Danfoss At COP21: Put Energy Efficiency First To Achieve The Target
Energy efficiency is the largest contributor to reducing CO2 emissions – now and in the future. Well-proven solutions exist that can save the needed energy; however, their adoption must be accelerated. The Danfoss CEO speaks at the biggest COP21 side events in Paris to highlight this and push for a strong global deal.
9 December 2015: If energy was used more efficiently, it could deliver 38% of the emissions reduction needed to keep the planet within the 2 degree scenario of global warming by 2050. In spite of the enormous potential, the International Energy Agency estimates that only a third of the global energy efficiency potential will be obtained under the existing and discussed policies. That is why energy efficiency was the top priority when politicians and world leaders met this month at United Nations’ climate summit COP21 in Paris.
“When it comes to combating climate change, the innovative solutions and technologies we need are ready – technologies that allow us to save energy and decarbonize energy production cost-efficiently, here and now. That is reason for optimism. However, we need to speed up their adoption through a strong global climate deal and increased collaboration between the public and private sector to deliver and finance the best solutions,” explained President and CEO for Danfoss Niels B. Christiansen.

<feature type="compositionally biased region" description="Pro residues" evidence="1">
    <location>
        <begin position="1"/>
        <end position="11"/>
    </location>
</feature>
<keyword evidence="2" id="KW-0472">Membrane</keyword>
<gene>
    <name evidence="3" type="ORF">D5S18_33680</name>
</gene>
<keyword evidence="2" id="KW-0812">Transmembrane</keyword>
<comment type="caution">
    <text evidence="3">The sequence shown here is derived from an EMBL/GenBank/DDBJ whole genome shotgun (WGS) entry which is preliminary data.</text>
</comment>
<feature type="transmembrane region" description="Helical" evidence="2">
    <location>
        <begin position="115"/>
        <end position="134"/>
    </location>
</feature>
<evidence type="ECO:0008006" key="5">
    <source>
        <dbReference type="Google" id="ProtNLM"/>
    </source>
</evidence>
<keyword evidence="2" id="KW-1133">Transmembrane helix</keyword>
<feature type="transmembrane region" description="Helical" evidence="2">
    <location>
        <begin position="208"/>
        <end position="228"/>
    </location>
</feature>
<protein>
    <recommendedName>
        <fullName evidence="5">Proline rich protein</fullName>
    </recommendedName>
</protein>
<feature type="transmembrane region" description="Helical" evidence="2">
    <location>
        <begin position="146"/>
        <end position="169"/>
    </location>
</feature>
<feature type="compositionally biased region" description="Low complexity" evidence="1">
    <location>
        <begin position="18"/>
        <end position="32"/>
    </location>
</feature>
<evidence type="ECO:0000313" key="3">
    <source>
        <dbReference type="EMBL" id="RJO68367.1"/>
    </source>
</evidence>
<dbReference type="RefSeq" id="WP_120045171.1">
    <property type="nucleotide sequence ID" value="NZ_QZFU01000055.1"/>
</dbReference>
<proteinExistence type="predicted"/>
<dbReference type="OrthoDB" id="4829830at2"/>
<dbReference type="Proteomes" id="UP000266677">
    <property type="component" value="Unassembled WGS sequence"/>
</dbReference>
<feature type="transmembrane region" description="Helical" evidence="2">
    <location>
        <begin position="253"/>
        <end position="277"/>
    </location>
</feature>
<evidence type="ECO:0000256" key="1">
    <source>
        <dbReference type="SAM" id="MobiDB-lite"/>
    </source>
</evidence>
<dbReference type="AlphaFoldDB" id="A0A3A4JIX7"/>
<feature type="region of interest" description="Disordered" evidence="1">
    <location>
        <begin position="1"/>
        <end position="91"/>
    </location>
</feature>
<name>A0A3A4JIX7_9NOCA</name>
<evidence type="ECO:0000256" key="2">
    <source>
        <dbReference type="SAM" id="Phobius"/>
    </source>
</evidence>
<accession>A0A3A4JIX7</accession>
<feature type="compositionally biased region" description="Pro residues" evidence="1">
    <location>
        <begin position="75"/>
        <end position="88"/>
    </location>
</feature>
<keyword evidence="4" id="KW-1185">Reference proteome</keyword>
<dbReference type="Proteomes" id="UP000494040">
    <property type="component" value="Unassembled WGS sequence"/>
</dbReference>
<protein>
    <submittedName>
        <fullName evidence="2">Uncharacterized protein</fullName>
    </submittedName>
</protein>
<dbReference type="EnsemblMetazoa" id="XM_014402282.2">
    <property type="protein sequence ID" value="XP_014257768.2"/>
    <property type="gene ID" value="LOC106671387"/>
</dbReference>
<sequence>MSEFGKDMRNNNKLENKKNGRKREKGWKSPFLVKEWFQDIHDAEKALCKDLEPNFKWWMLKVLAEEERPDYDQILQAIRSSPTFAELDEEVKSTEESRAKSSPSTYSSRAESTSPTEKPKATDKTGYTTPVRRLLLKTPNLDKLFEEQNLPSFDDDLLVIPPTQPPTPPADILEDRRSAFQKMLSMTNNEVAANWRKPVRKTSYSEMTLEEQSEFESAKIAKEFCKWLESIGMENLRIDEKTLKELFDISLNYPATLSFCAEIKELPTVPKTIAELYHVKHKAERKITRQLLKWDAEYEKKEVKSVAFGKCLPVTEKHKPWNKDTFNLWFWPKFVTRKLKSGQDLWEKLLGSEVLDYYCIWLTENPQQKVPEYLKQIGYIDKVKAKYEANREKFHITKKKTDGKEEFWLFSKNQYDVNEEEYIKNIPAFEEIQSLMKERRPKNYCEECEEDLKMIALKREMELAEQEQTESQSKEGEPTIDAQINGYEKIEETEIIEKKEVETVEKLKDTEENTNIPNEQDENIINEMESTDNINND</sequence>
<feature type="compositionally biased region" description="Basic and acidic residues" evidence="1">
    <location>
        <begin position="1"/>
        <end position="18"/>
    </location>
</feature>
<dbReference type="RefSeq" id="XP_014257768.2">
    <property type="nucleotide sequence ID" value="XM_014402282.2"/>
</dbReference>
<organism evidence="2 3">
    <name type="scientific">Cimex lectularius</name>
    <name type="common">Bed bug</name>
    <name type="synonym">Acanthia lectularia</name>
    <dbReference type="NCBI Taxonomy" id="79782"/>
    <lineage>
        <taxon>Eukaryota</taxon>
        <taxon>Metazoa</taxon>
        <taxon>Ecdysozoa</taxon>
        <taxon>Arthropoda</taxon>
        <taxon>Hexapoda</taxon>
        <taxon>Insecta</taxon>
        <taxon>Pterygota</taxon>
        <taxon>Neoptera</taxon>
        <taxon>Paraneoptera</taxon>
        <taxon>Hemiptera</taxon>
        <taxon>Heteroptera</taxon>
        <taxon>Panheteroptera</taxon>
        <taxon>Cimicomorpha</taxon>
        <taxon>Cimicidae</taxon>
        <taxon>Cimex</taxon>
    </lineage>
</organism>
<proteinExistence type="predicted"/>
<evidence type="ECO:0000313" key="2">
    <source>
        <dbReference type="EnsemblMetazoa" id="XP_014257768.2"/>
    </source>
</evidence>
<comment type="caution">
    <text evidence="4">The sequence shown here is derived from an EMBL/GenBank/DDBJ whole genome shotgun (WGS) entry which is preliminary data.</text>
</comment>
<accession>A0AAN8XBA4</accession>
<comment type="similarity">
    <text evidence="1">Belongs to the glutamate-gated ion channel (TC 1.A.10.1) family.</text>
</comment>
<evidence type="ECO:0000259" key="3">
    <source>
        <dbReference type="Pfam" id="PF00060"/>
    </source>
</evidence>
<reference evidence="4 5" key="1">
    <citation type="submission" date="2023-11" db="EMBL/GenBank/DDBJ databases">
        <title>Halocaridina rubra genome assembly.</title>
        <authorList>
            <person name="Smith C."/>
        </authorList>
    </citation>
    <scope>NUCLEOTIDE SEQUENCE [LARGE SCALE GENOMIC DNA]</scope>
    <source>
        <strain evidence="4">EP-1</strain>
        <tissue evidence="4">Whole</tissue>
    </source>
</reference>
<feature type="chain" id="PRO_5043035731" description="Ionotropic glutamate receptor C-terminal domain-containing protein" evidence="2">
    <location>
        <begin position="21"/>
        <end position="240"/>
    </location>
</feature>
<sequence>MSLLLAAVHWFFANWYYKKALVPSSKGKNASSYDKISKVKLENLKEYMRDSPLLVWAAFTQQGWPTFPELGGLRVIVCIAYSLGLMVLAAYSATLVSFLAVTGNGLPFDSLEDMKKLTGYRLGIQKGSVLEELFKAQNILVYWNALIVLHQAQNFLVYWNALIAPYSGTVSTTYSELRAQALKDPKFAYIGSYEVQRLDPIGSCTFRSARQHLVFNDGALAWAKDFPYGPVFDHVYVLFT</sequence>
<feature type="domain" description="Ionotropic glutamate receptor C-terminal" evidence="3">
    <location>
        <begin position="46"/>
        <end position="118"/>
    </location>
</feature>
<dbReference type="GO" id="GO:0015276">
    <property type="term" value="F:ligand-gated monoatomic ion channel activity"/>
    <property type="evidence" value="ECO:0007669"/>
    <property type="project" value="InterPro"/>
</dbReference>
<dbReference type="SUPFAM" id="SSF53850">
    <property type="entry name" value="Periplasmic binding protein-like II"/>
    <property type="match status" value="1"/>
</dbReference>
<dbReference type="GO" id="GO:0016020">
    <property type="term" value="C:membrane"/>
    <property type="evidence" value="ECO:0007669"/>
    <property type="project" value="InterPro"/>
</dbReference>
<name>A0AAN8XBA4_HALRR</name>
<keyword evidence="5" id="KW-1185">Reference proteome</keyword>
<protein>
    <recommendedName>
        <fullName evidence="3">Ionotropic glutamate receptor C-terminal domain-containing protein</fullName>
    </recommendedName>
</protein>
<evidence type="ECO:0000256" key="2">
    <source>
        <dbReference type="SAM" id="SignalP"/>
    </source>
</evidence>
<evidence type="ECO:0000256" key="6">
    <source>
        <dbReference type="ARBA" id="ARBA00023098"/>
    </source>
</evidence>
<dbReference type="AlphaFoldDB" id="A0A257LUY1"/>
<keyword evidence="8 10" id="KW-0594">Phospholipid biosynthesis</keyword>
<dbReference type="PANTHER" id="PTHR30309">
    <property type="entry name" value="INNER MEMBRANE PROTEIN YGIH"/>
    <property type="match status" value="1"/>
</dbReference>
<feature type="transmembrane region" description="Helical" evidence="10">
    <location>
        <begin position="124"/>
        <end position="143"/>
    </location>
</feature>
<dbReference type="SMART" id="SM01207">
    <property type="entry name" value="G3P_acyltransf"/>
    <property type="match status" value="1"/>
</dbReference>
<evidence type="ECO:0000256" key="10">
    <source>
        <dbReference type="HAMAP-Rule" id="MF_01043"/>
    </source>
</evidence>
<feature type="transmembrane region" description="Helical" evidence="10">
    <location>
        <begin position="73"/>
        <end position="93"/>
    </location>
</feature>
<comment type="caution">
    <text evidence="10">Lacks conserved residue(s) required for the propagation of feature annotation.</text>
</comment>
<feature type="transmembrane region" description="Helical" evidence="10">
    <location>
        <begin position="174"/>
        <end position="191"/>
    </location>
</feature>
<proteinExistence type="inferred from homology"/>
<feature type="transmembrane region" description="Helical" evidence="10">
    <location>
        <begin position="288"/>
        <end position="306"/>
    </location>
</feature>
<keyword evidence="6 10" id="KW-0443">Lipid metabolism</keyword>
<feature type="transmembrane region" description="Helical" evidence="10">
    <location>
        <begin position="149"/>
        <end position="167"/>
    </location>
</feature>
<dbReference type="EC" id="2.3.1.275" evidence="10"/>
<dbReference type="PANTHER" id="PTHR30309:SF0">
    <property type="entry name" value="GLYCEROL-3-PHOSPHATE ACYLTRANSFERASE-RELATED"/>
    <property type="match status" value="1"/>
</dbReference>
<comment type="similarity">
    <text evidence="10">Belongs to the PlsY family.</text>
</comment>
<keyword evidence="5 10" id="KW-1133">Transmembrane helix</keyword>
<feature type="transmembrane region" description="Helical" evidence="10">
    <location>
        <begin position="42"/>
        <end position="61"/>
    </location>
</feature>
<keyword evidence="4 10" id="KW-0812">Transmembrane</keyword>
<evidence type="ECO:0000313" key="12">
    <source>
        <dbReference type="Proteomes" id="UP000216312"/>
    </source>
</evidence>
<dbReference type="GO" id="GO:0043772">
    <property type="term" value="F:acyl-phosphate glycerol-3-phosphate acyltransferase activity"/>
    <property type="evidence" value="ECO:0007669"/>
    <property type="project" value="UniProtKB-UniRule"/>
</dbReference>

Worldwide, the potential for energy efficiency in countries and cities is great. Buildings, for example, account for approximately one-third of global energy use and is expected to contribute 45% of efficiency-related CO2 emissions savings by 2040. Technologies like advanced compressors, variable speed drives, control valves and radiator thermostats can cut up to 40% of the energy used in the cooling and heating systems, and pay-back time is low.
There is also a lot to gain in the overall energy system. 58% of the CO2 emissions reduction required in the energy sector by 2050 can be achieved through broad application of district energy systems that distribute heating and cooling efficiently to buildings in cities. The systems can capture and utilize the heat produced as a byproduct from power generation and industry, and also integrate renewable sources. In Denmark’s capital, Copenhagen, as much as 98% of the heat demand is covered by district heating, which is an important cornerstone in its vision of becoming the world’s first carbon-neutral capital. Cities like Anshan, Dubai, Hamburg, Paris and Warsaw are also leveraging the potential.
Niels B. Christiansen said: “To further accelerate the use of energy-efficient solutions, world leaders should ensure that the new global deal enables their greater adoption. We need to create frameworks on global, national and regional level that make it easier to overcome barriers such as funding, policy incentives, knowledge sharing, and education. In short: we must make it easy to become energy-efficient.”
At the COP21 climate summit in Paris, Niels B. Christiansen gave several speeches and participated in plenum discussions at the biggest side events such as UNEP’s Sustainable Innovation Forum on December 7 and the International New York Times event Energy for Tomorrow on December 8. Prior to COP21, Danfoss has also joined forces with World Economic Forum, UN initiatives and other international companies to commit to and urge concrete climate action. Danfoss’ own climate target is to use half as much energy by 2030, and emit half as much CO2 from the energy it uses.